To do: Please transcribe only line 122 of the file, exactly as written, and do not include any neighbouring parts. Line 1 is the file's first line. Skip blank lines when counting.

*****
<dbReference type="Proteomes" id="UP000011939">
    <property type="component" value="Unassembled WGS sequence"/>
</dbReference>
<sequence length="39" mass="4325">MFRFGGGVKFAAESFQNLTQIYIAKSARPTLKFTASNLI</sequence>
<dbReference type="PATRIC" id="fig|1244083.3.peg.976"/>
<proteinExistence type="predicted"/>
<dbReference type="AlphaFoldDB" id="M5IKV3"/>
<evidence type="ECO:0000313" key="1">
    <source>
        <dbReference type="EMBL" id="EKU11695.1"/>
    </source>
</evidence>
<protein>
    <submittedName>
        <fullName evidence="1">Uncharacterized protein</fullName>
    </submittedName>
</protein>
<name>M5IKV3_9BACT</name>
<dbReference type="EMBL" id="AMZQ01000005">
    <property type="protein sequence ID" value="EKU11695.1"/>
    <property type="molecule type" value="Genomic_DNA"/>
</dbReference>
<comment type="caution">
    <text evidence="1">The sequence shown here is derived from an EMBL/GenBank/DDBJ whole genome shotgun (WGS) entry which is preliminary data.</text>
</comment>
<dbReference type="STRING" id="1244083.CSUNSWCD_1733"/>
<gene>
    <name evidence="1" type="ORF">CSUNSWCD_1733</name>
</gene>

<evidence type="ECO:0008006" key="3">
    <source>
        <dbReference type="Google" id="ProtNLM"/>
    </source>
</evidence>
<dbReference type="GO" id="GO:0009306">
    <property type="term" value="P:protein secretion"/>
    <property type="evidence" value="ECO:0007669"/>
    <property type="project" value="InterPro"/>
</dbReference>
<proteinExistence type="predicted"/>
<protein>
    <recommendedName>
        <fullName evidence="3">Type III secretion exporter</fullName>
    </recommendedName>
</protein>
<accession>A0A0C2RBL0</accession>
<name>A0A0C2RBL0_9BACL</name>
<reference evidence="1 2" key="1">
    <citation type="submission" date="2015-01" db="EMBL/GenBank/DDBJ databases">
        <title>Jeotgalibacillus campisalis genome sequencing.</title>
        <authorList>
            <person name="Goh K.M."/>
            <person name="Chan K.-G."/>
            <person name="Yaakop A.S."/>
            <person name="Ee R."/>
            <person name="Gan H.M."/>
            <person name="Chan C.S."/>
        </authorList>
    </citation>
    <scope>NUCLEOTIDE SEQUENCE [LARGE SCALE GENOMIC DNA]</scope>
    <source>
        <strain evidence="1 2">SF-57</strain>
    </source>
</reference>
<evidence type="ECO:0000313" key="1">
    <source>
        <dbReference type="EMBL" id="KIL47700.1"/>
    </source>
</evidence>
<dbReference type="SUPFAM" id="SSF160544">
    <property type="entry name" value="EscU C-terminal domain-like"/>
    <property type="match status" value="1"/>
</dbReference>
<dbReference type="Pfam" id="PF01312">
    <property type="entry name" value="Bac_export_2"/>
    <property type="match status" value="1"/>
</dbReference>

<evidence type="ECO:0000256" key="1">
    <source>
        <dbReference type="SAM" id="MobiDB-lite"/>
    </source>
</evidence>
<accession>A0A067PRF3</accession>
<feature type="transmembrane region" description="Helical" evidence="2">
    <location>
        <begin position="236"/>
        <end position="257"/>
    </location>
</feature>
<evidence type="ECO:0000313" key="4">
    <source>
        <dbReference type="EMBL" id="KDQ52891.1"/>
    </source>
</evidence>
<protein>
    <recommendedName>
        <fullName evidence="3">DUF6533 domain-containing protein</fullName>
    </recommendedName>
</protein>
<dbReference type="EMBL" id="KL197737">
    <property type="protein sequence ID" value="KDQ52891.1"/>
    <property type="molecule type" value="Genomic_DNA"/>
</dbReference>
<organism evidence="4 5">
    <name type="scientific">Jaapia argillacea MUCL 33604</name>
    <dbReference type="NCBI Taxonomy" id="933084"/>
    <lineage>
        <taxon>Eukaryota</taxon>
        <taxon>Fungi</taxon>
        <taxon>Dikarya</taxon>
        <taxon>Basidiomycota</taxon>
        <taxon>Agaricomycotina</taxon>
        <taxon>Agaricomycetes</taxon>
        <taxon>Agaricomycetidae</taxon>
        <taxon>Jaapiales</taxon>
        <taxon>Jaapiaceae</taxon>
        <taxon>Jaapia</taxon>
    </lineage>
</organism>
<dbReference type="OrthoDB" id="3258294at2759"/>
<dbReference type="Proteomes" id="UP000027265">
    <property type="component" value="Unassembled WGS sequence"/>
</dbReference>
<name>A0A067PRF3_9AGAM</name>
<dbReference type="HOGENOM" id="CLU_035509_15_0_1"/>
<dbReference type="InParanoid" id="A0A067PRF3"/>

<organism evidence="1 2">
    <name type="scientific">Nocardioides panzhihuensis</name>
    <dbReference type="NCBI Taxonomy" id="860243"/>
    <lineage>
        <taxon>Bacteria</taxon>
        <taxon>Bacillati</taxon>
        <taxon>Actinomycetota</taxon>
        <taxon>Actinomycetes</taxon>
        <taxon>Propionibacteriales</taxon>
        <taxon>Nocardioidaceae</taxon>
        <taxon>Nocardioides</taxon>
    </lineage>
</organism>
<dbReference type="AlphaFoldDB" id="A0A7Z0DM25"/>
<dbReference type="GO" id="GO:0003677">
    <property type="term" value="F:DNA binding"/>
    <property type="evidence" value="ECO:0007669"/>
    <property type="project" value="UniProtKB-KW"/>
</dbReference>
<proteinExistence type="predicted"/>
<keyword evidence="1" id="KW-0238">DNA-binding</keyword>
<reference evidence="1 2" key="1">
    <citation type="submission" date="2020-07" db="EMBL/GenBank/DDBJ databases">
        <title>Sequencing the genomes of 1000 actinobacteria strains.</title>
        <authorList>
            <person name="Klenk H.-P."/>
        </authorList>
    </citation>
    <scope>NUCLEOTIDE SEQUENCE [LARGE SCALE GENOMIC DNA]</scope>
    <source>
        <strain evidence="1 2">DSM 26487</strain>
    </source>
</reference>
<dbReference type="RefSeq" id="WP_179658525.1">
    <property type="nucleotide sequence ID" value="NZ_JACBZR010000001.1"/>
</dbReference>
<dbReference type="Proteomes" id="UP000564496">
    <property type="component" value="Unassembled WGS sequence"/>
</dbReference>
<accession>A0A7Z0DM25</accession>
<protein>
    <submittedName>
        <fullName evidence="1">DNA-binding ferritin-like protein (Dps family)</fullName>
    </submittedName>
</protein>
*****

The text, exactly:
    <property type="component" value="Unassembled WGS sequence"/>